A Losing Game, by Lord Dunsany
Once in a tavern Man met face to skull with Death. Man entered
gaily but Death gave no greeting, he sat with his jowl morosely over
an ominous wine.
"Come, come," said Man, "we have been antagonists long, and if I
were losing yet I should not be surly."
But Death remained unfriendly watching his bowl of wine and gave
no word in answer.
Then Man solicitously moved nearer to him and, speaking cheerily
still, "Come, come," he said again, "you must not resent defeat."
And still Death was gloomy and cross and sipped at his infamous
wine and would not look up at Man and would not be companionable.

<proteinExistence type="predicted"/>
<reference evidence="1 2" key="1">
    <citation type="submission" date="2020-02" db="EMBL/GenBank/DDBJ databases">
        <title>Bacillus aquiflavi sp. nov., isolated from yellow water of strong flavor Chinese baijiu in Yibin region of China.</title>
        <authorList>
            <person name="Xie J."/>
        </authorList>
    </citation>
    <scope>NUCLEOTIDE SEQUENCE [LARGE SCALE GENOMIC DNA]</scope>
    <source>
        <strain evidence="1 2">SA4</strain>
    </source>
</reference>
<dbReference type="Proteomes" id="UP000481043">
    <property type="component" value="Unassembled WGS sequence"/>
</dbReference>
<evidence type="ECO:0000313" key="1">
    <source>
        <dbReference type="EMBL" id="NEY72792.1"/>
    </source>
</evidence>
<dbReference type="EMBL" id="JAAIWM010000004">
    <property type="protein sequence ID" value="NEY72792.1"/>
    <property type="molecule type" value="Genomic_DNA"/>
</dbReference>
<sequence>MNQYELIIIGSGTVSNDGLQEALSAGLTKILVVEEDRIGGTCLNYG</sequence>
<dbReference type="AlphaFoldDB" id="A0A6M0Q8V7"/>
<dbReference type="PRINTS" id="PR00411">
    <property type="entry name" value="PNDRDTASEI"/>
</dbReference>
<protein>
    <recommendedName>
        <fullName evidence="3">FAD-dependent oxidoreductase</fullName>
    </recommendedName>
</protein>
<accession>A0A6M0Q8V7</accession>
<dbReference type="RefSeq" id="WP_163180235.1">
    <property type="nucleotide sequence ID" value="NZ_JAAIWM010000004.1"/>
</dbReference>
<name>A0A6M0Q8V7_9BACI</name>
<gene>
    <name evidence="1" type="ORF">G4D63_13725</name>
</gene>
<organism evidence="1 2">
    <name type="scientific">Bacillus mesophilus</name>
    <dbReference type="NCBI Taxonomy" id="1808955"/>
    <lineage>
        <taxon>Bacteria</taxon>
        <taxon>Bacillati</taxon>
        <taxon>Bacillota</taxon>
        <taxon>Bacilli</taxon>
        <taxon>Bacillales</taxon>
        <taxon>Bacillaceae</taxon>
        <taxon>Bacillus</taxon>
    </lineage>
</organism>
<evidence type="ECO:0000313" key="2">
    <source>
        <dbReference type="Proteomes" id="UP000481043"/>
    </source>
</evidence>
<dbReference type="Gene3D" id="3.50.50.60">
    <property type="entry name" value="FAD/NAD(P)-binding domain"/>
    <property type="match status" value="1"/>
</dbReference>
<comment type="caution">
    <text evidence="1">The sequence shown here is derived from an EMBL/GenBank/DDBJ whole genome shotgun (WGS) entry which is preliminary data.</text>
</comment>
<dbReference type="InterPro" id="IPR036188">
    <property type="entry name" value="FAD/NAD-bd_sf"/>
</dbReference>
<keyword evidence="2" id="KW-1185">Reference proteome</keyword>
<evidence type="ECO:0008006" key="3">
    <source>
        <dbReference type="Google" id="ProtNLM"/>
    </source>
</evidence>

But Man hated gloom either in beast or god, and it made him
unhappy to see his adversary's discomfort, all the more because he
was the cause, and still he tried to cheer him.
"Have you not slain the Dinatherium?" he said. "Have you not put out
the Moon? Why! you will beat me yet."
And with a dry and barking sound Death wept and nothing said; and
presently Man arose and went wondering away; for he knew not if
Death wept out of pity for his opponent, or because he knew that he
should not have such sport again when the old game was over and
Man was gone, or whether because perhaps, for some hidden reason,
he could never repeat on Earth his triumph over the Moon.